That same day, some twenty hours after the killing, a detective asked the defendant to speak with him again; he agreed to do so. According to the detective, the defendant appeared calm, relaxed, and slightly remorseful. The defendant was again informed of his Miranda rights. On this occasion he signed the Miranda warning form. He then repeated the same version of events that he earlier had related.
For the first time on appeal, the defendant claims that the judge should have conducted, sua sponte, a voir dire of those witnesses who testified concerning the defendant's statements regarding the killing. [Note 1] The trial judge made no ruling on the voluntariness of the defendant's statements. [Note 2] For the reasons we explain, there was no error.
It is settled law that due process requires that, where there is evidence that a confession or admission may have been made involuntarily, the trial judge must conduct a voir dire to determine whether it was in fact made voluntarily. See Jackson v. Denno, 378 U.S. 368, 376 (1964); Commonwealth v. Benoit, 410 Mass. 506 , 511 (1991); Commonwealth v. Harris, 371 Mass. 462 , 468 (1976). A judge has "a constitutional obligation to conduct a voir dire examination in the absence of the jury where the voluntariness of a confession is in issue and to make an affirmative finding of voluntariness before the jury are allowed to consider it." Id. at 469. See Commonwealth v. Preece, 140 Mass. 276 , 277 (1885) ("When a confession is offered in evidence, the question whether it is voluntary is to be decided primarily by the presiding justice. If he is satisfied that it is voluntary, it is admissible; otherwise, it should be excluded").
On the record in this case, it was not error for the judge not to make a ruling on the issue, even though the judge had before him evidence that the statements may have been made involuntarily because the defendant was intoxicated. In most cases a judge makes a determination as to the voluntariness of a defendant's statement at a hearing on a motion to suppress the statement. In this case, however, the defendant explicitly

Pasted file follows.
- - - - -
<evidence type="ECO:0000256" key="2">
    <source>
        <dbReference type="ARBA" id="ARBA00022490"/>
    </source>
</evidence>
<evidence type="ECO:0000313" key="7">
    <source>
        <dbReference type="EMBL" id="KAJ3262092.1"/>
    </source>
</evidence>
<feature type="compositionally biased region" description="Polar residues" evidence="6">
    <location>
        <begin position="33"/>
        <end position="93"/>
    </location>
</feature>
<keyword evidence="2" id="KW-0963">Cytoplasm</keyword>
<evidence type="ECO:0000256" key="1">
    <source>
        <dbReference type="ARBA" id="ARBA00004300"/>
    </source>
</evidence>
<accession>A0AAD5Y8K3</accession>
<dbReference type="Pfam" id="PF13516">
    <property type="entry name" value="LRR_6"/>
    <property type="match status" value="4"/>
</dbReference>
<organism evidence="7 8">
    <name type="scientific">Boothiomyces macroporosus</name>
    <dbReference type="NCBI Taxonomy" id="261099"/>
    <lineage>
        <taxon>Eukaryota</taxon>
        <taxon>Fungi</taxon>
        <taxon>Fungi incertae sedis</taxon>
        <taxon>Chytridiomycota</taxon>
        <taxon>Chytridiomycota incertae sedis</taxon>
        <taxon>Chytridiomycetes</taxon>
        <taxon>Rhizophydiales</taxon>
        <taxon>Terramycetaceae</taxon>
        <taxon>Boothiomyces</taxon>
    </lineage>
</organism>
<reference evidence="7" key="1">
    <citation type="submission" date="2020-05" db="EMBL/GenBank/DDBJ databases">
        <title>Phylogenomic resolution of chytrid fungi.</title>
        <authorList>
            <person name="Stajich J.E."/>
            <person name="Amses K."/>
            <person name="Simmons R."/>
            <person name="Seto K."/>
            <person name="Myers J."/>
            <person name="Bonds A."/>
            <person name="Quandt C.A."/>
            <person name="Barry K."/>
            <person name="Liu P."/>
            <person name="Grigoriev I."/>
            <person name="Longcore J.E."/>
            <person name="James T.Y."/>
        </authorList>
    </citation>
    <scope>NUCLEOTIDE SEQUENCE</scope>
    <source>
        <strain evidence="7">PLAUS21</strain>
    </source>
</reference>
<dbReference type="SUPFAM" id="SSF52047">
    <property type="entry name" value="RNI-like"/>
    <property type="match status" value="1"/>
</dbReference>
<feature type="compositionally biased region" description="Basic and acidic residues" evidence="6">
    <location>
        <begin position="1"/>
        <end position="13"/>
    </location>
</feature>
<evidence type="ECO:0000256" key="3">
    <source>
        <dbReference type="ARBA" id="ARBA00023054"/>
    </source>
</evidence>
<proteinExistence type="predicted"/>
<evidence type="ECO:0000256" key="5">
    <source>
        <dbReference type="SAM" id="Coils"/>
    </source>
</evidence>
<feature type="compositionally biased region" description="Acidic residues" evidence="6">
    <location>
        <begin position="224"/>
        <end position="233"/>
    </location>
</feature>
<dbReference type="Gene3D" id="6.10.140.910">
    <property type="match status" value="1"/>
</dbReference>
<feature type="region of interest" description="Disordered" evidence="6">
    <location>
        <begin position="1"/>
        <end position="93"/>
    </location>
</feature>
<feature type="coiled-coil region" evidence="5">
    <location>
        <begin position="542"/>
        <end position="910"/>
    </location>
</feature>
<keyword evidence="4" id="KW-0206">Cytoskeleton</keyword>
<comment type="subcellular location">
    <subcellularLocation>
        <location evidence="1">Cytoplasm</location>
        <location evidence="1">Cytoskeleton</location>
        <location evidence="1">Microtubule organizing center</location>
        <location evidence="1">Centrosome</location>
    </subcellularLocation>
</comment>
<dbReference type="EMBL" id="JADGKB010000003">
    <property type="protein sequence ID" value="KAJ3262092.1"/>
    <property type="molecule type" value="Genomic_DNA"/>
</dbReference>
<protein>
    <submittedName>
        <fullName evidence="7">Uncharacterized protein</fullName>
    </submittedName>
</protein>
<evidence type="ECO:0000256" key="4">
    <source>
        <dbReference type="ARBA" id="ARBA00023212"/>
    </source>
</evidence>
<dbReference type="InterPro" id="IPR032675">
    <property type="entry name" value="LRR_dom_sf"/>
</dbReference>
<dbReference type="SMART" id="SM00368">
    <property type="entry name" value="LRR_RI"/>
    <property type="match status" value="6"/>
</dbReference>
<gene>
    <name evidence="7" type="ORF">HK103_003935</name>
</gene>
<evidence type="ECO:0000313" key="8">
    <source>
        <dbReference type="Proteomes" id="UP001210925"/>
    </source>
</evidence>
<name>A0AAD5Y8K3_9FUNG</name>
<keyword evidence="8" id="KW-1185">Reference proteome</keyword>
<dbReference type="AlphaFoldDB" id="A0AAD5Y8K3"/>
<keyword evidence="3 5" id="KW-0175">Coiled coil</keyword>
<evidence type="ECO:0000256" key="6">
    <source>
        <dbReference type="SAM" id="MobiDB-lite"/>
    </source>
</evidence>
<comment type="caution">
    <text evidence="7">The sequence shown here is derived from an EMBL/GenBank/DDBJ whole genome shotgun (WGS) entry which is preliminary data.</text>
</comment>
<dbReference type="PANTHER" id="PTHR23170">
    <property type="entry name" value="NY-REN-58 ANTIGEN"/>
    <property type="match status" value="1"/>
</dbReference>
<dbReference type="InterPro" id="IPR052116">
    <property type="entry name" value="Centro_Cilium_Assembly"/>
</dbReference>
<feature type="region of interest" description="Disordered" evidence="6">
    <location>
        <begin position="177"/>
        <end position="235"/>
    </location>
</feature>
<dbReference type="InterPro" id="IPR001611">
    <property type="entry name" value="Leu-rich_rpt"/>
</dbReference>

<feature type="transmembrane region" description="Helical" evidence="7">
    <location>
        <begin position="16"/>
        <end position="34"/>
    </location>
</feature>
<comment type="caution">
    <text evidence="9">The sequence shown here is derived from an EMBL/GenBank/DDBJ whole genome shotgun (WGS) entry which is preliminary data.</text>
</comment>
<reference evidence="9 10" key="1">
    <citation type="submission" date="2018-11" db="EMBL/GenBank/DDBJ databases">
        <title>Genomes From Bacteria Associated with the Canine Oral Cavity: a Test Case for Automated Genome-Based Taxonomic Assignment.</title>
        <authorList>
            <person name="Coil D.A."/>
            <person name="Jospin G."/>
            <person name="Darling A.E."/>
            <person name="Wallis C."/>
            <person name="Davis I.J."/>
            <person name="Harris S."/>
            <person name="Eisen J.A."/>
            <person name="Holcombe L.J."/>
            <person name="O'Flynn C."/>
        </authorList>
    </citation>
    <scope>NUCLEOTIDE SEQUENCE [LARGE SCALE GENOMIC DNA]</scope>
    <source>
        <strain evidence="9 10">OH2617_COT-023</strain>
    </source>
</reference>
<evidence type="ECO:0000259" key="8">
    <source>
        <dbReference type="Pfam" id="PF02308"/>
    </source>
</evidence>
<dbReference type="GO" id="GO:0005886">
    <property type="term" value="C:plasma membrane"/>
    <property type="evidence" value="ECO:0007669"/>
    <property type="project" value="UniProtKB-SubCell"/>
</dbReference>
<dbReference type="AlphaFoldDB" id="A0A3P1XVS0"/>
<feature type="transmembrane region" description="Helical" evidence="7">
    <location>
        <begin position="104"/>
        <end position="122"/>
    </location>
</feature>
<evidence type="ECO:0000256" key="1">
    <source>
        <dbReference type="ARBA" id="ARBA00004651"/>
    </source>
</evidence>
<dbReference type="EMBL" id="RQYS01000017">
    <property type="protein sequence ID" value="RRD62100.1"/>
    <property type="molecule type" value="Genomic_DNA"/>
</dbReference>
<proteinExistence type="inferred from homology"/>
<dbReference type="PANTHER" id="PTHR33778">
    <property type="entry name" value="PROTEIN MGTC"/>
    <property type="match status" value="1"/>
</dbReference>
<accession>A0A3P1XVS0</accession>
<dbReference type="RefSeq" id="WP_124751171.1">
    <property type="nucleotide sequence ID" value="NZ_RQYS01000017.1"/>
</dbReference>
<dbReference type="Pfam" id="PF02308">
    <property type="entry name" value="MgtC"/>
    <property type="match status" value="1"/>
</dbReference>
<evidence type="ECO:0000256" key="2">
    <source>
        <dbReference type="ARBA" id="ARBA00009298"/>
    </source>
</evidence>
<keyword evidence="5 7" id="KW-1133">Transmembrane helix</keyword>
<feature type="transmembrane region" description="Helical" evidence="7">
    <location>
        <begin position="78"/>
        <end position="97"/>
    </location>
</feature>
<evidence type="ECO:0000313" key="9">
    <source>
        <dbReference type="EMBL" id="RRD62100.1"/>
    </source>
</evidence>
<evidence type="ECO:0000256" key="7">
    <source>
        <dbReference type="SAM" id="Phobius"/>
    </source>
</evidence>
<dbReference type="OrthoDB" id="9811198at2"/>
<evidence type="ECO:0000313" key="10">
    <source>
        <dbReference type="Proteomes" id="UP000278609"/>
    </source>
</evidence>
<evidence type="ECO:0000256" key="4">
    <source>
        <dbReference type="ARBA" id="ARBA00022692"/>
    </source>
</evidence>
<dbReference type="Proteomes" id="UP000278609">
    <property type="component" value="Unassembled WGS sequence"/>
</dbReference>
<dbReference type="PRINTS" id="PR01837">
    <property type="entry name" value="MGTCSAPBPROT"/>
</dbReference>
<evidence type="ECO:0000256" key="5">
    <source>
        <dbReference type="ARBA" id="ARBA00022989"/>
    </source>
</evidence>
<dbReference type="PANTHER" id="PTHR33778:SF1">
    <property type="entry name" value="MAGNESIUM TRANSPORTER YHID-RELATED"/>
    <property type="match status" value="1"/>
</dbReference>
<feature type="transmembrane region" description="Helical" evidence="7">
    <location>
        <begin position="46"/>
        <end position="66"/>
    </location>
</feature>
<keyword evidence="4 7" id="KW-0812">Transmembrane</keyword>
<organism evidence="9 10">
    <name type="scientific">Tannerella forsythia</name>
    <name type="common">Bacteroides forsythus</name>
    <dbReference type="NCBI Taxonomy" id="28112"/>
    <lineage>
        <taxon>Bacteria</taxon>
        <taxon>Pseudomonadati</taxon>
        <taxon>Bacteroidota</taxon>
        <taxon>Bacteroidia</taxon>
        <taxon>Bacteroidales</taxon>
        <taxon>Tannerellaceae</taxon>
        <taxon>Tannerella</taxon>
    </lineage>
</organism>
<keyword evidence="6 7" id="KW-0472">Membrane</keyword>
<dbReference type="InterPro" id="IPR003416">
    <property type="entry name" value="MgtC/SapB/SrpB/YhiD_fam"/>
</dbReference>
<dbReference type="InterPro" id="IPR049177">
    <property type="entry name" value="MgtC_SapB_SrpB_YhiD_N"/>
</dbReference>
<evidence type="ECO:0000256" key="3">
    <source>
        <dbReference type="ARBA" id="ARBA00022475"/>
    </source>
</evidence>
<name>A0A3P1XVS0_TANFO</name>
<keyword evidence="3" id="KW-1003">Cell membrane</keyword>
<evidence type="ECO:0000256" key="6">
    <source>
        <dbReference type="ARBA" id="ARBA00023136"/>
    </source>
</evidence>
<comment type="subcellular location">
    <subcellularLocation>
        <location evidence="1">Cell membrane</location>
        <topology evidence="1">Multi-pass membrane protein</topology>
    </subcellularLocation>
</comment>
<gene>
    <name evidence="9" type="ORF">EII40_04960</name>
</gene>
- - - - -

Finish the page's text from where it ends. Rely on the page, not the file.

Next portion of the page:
directed his attorney not to file a motion to suppress his statements. [Note 3] Before the trial commenced, the prosecutor alerted the judge to the issue of voluntariness, pointing out that no motion to suppress had been filed. Trial counsel then informed the judge that he did not intend to raise the voluntariness of the statements; he said he would be "very comfortable" with an instruction to the jury that, before they could consider the defendant's statements, the jury had to find that the statements were voluntary. The judge conducted a colloquy with defense counsel and with the defendant in which the defendant indicated that he would be satisfied if the judge gave the "humane practice" instruction in his final charge to the jury. As the trial proceeded, the defendant did not request a voir dire when any witness testified concerning statements the defendant made, nor did he object when the prosecutor introduced in evidence the audiotape recording of his telephone call to the police or a videotape recording taken while the defendant was undergoing the booking procedure.
The decision not to move to suppress the statements or to request a voir dire of the witnesses was a considered and tactical one of the defendant. The defendant, in consultation with his attorney, may well have determined that the likelihood of suppression was small. [Note 4] Cross-examination of the witnesses on the issue of voluntariness would afford them the opportunity to rehearse their responses to defense counsel's questions. Cf. Commonwealth v. Drayton, 386 Mass. 39 , 42 (1982) ("The decision whether to request a voir dire or move to suppress was a tactical one, and defense counsel may have determined that the chance of success on a motion to suppress was too slight to justify the risks of affording the witnesses an opportunity to rehearse their testimony at a suppression hearing"). The defendant may also have concluded that it was to his benefit for the jury to hear his statements: the statements and audiotape
and videotape recordings are evidence in support of his defense that he was too intoxicated to premeditate deliberately.